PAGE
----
How to Find a File in Linux Using the Find Command

Find Feature

The Linux find command is one of the most important and handy commands in Linux systems. It can, as the name suggests, find files on your Linux PC based on pretty much whatever conditions and variables you set. You can find files by permissions, users, groups, file type, date, size and other possible criteria using the find command. Here we show you how to find a file in Linux using the find command.

The find command is available on most Linux distro by default, so you do not have to install a package for it.

Find Files by Name in Current Directories

The most obvious way of searching for files is by name. To find a file by name in the current directory, run:

Find Photo

If you want to find a file by name that contains both capital and small letters, run:

Find Iname Photo

If you want to find a file in the root directory, prefix your search with sudo, which will give you all the permissions required to do so, and also the / symbol, which tells Linux to search in the root directory. Finally, the -print expression displays the directories of your search results. If you were looking for Gzip, you’d type:

Find Gzip

Find Files Under Specific Directory

If you want to find files under a specific directory like “/home,” run:

Find Home

If you want to find files with the “.txt” extension under the “/home” directory, run:

Find Home Wildcard

To find files whose name is “test.txt” under multiple directories like “/home” and “/opt”, run:

To find hidden files in the “/home” directory, run:

To find a single file called “test.txt” and remove it, run:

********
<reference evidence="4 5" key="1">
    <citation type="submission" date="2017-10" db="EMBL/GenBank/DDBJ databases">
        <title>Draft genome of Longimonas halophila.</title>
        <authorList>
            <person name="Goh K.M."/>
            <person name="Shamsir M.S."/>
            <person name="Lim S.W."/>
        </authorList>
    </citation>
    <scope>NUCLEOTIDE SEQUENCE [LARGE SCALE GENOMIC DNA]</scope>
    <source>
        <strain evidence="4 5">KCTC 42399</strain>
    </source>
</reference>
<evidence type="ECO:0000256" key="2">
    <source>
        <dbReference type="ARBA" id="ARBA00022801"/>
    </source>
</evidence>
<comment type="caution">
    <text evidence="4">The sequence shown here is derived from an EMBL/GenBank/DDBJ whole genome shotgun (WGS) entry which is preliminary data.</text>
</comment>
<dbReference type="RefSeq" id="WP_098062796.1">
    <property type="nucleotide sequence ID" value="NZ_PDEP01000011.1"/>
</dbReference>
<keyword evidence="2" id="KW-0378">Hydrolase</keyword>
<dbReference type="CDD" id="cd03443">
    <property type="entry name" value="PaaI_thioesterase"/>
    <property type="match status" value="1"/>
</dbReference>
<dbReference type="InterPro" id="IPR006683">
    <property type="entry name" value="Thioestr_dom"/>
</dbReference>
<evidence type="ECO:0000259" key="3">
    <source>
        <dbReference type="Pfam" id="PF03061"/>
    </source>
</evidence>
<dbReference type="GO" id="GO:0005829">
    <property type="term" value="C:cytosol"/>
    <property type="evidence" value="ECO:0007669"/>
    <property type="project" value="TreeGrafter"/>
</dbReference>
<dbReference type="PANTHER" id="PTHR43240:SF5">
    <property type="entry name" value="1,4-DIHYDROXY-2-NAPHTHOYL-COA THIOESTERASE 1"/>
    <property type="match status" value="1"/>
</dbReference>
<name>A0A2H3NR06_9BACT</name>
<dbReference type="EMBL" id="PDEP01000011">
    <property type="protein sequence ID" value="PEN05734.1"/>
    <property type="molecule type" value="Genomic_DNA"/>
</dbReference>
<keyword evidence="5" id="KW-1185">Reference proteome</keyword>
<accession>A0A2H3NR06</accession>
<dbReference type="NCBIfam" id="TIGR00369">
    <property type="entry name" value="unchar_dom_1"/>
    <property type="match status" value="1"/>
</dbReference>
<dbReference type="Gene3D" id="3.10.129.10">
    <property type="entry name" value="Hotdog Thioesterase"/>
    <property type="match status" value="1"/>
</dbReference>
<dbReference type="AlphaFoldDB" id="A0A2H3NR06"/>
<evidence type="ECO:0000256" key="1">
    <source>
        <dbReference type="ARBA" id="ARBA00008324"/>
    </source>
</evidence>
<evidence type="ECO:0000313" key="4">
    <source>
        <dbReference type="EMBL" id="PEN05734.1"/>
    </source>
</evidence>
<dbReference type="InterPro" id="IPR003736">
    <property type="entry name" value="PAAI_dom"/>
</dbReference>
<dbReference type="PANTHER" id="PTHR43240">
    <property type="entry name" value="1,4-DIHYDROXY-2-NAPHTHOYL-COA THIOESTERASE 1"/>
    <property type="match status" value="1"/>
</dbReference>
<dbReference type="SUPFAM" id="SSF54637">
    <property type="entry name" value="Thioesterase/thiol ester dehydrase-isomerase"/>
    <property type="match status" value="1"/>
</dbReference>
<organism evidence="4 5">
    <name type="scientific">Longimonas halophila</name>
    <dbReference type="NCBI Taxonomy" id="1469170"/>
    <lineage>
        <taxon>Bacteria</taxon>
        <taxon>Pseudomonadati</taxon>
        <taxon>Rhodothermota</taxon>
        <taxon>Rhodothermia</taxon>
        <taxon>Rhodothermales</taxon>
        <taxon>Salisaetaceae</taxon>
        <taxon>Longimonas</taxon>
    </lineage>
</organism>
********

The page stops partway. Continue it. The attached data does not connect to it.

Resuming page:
To find all empty files under the “/opt” directory, run:

Find Directories Using Name

If you want to find all directories whose name is “testdir” under the “/home” directory, run:

To file all empty directories under “/home,” run:

Find Files with Certain Permissions

The find command can be used to find files with a specific permission using the perm option.

To find all files whose permissions are “777” in the “/home” directory, run:

To find all the files without permission “777,” run:

To find all read-only files, run:

To find all executable files, run:

To find all the sticky bit set files whose permissions are “553,” run:

To find all SUID set files, run:

To find all files whose permissions are “777” and change their permissions to “700,” run:

Find Files and Directories Based on Date and Time

To find all the files under “/opt” which were modified 20 days earlier, run:

To find all the files under “/opt” which were accessed twenty days earlier, run:

To find all the files under “/opt” which were modified more than 30 days earlier and less than 50 days after:

To find all the files under “/opt” which were changed in the last two hours, run:

Find Files and Directories Based on Size

To find all 10MB files under the “/home” directory, run:

To find all the files under the “/home” directory which are greater than 10MB and less than 50MB, run:

To find all “.mp4” files under the “/home” directory with more than 10MB and delete them using a single command, run:

As you can see, the find command is incredibly useful for administering a system, looking through directories to find files, and generally pruning the virtual directory tree in Linux. If you enjoyed this Linux article, make sure you check out some of our other Linux content, like how to use the scp command to securely transfer files, how to use nnn as a file manager in the terminal, and how to fix broken packages.

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John Perkins John Perkins

John is a young technical professional with a passion for educating users on the best ways to use their technology. He holds technical certifications covering topics ranging from computer hardware to cybersecurity to Linux system administration.

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